Leadership and Democracy LabWestern Social Science

Changing Landscapes: The Paris Agreement and French Tourism

Primary Contributor: Samantha Jennings

Leader: Blaine Yonemitsu

Climate change is a pressing issue for France. With the increasingly changing landscapes around the world, there are many current and future implications resulting from global warming.

The COP 21 Paris Agreement

In November of 2015, France hosted the United Nations Climate Change Conference in Paris, known as COP 21. The conference came to a landmark agreement, the first to bind most countries to a commitment of reversing the effects of climate change. The Paris Agreement includes various mandates for the prevention of further climate change, such as reducing the rise of the global temperature to less than 2 degrees Celsius; requiring countries to regularly report their national emissions; raising funds for climate change prevention; and the advancement of new mechanisms to address the effects of global warming.  

France has every intention of upholding the mandates prescribed within the Paris Agreement and has urged other countries to follow its lead. French Prime Minister Manuel Valls has even expressed his sentiment to impose higher taxes on imports from countries that are neglecting to uphold the Paris Agreement. Beyond the Paris Agreement, the French government has furthered their commitment to tackling climate change by promising to close all coal production plants by the year of 2023.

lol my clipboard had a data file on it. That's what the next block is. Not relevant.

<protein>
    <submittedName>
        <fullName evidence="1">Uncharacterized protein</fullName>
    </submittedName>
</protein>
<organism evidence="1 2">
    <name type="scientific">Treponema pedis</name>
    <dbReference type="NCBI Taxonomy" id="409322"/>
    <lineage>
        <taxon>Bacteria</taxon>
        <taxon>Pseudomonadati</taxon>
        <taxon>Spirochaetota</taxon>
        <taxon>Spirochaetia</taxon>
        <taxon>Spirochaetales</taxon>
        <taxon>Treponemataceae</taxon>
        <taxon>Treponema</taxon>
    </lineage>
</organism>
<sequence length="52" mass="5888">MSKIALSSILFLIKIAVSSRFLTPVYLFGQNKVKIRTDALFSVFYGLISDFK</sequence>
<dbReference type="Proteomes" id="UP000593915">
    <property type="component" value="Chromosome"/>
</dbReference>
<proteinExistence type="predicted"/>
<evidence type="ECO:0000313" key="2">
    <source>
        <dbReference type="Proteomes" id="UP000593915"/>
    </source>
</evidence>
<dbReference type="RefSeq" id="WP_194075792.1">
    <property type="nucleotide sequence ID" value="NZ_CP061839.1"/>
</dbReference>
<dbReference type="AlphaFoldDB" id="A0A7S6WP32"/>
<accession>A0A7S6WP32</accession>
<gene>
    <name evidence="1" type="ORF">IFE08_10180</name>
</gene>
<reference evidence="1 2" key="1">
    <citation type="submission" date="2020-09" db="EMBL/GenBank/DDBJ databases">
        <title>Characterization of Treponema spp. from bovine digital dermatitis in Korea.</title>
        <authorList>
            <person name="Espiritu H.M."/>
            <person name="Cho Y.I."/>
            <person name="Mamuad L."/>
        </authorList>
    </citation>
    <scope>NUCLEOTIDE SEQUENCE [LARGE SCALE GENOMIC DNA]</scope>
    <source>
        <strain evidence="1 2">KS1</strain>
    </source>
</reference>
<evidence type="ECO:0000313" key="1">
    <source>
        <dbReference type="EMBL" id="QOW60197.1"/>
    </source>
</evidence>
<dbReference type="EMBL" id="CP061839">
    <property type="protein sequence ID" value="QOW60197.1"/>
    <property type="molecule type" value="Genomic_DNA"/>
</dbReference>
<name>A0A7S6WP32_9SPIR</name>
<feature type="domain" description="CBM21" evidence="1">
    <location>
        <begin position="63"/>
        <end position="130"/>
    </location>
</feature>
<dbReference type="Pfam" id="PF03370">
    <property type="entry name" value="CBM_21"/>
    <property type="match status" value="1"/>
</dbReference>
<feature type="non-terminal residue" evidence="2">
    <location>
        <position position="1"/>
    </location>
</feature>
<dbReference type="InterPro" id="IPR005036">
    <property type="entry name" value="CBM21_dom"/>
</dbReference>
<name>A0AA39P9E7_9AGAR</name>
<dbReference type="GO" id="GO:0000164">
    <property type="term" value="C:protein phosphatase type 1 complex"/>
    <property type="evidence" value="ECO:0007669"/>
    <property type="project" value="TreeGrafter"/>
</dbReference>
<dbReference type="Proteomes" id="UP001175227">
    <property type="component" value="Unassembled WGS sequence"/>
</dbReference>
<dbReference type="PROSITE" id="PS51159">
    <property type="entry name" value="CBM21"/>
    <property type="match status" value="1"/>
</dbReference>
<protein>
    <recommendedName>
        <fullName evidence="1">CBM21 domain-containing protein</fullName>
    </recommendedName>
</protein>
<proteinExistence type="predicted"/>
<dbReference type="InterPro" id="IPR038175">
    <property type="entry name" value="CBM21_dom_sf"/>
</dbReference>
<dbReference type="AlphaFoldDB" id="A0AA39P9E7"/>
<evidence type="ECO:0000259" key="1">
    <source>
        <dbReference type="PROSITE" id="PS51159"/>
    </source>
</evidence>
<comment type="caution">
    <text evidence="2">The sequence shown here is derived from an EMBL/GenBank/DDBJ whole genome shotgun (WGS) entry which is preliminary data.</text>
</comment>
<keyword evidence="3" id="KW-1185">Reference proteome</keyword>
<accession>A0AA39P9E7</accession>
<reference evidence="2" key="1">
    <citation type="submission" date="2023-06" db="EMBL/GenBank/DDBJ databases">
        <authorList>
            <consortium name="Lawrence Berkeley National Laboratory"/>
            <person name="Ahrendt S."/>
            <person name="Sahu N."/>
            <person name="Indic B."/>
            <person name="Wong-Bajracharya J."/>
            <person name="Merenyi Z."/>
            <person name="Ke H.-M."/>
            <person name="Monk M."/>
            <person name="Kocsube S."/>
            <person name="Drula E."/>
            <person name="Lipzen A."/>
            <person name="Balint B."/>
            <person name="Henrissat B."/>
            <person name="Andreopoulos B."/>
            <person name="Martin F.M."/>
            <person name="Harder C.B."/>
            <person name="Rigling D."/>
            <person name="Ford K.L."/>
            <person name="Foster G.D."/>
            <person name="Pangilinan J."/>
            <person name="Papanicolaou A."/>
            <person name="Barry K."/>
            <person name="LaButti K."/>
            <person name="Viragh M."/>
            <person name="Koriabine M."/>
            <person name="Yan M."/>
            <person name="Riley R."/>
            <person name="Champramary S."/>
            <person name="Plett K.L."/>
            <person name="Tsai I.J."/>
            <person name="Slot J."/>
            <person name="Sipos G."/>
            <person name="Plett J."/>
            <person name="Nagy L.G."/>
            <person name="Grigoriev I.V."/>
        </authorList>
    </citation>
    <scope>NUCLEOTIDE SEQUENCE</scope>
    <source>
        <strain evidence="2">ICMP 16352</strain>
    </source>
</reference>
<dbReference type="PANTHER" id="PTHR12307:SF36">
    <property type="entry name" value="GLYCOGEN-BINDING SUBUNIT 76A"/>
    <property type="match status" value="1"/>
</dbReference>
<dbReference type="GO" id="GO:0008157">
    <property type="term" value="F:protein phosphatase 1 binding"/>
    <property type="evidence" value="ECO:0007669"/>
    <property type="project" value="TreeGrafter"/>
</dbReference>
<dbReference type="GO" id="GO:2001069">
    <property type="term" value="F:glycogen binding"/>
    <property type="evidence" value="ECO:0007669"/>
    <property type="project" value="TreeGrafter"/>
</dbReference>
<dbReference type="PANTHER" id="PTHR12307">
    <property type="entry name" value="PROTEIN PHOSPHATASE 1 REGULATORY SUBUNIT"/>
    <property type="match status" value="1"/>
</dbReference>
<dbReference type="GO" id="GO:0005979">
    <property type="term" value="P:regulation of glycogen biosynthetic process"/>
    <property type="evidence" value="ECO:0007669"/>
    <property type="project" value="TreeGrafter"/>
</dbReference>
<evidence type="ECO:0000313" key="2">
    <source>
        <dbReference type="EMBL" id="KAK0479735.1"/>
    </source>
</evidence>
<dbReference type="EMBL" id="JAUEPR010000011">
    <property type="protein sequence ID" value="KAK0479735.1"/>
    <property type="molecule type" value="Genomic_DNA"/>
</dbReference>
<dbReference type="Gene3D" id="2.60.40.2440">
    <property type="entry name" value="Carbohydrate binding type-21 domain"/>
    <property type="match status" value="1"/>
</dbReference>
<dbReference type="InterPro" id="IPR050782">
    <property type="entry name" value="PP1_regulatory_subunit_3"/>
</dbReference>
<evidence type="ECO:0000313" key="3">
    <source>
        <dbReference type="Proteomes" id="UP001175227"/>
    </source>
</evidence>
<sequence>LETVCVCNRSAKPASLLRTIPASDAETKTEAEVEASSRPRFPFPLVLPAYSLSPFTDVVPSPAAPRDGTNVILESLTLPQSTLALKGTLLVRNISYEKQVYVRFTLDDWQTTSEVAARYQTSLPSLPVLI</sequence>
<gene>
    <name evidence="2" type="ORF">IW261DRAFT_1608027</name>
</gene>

The French Alps

Climate change is a particularly pressing concern for France, considering the implications of climate change to the French Alps. As of 2014, the French Alps were the most popular destination for French tourists and the second most popular destination for foreign tourists. Climate change has already made a large impact on tourism within the French Alps. Currently, 123 French resorts within the Alps are reporting low snow depth with the number of resorts experiencing snow loss will rise significantly if the average temperature within France rises anywhere between one to two degrees Celsius.

French tourist resorts are already trying to mitigate the implications of climate change within the French Alps. Recently, the French Tignes Ski resort announced that it will be building an indoor ski slope in the hopes of returning their ski season back to 12 months rather than the 8 month ski period they have experienced in recent years. However, this attempt to mitigate loss in revenue may be counterintuitive considering that the project will alter the landscape of the French Alps will further contribute to global warming emissions.

In terms of mitigating the risk associated with climate change, France is on the right path. France demonstrates a large degree of commitment to tackling climate change through both passing environmentally friendly legislation on the home front and by holding other countries accountable to the Paris Agreement. It is clear that France cannot solve the issue of climate change alone and will have to rely heavily on the support of its allies to ensure the environmental and economic prosperity of the French landscape. Beyond this, investors can look to increase their environmentally friendly products and operations given the fact that consumers have a positive view on environmentally friendly processes.